Brewery Safety: Common Violations and How to Stay Safe

Beer has never been a bigger business in the United States than it is today. Roughly 4,000 U.S. breweries churn out ales and lagers and in 2015 produced more than 24 million barrels of beer—more than at any point since 1873, when the Brewers Association (BA) began measuring.

But the booming sales and production numbers can come at a cost: safety. OSHA citations at breweries more than doubled between 2010 and 2015, and according to the Bureau of Labor Statistics, the number of nonfatal injuries and illnesses in breweries are up 57 percent since 2010.

Many of these breweries are open to the public for tours and tastings, and they typically employ several brewers who work around hazardous chemicals, in confined spaces, and with dangerous equipment. It's important to understand what brewers are being cited for and how they can stay safe on the job.

Common OSHA Violations at Breweries
Here are some of the most common citations issued to breweries—and how breweries can ensure a safe, working environment for employees and visitors alike.

Confined Space Safety
Brewers occasionally spend time cleaning, servicing, or performing maintenance inside fermenters, grain silos, mash tuns, kettles, and more. Given all this, OSHA inspectors have commonly cited breweries for not providing safe practices while working in these confined spaces. 29 CFR §1910.146, OSHA's regulation that governs permit-required confined spaces, defines a "confined space" as an area that meets the following three conditions:

1. Is large enough and so configured that an employee can bodily enter and perform assigned work; and

2. Has limited or restricted means for entry or exit; and

3. Is not designed for continuous employee occupancy.

Where a confined space could pose a hazard to a worker, OSHA requires several safeguards to ensure confined space safety. Those include:

  • Written confined space permit program: OSHA requires a written program that, among other things, identifies and evaluates the hazards that may be present, requires testing the atmospheric conditions of a confined space, and includes instructions for summoning rescue and emergency services.
  • Entry permits: Employees must receive a confined space entry permit, signed by the entry supervisor, before performing work in a confined space.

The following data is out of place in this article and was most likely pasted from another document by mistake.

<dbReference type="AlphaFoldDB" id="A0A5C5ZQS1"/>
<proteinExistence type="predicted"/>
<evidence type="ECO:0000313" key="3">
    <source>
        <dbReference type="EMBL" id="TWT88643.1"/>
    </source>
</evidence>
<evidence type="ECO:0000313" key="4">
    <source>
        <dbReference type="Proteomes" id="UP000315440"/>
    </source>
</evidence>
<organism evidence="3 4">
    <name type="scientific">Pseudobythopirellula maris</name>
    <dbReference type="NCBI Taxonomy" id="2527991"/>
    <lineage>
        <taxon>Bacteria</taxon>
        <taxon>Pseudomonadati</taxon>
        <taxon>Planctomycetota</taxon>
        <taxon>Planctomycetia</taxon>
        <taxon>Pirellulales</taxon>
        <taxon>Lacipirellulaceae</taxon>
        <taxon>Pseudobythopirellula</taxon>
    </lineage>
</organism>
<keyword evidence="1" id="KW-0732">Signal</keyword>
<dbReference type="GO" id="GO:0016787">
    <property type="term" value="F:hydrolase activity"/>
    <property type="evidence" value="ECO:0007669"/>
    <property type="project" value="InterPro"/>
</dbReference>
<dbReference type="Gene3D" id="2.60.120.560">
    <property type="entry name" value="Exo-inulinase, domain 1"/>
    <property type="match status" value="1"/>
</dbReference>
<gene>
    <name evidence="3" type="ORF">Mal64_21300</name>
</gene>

• Worker training: Employers must provide all necessary training for workers who may enter a permit-required confined space.
Graphic Products' free Best Practice Guide to Confined Spaces identifies hazards, outlines OSHA regulations, and helps employers develop procedures to prevent injuries and fatalities.

Ergonomic Injuries
Brewers may spend much of their day transporting kegs, lifting bags of grain, and performing other labor-intensive operations. It's no surprise, then, that ergonomic violations are commonly cited under the OSHA General Duty Clause. Given that OSHA does not yet have a specific standard regarding ergonomics, breweries can be cited under the clause, which mandates that employers provide a workplace "free from recognized hazards that are causing or are likely to cause death or serious physical harm."

Ergonomic injuries are a recognized hazard, which means employers are at risk when they don't attempt to mitigate the dangers associated with improper lifting tasks.

Process Safety Management Violations
Most breweries rely on ammonia refrigeration to keep beer and other supplies cold. What many don't realize is that ammonia is one of the dangerous chemicals covered under 29 CFR §1910.119, OSHA's regulation for preventing or minimizing the release of toxic, reactive, flammable, or explosive chemicals. Breweries have been cited more than 50 times under the standard since 2010. The citations cover various violations, including:

  • Failure to develop a process hazard analysis in accordance with the standard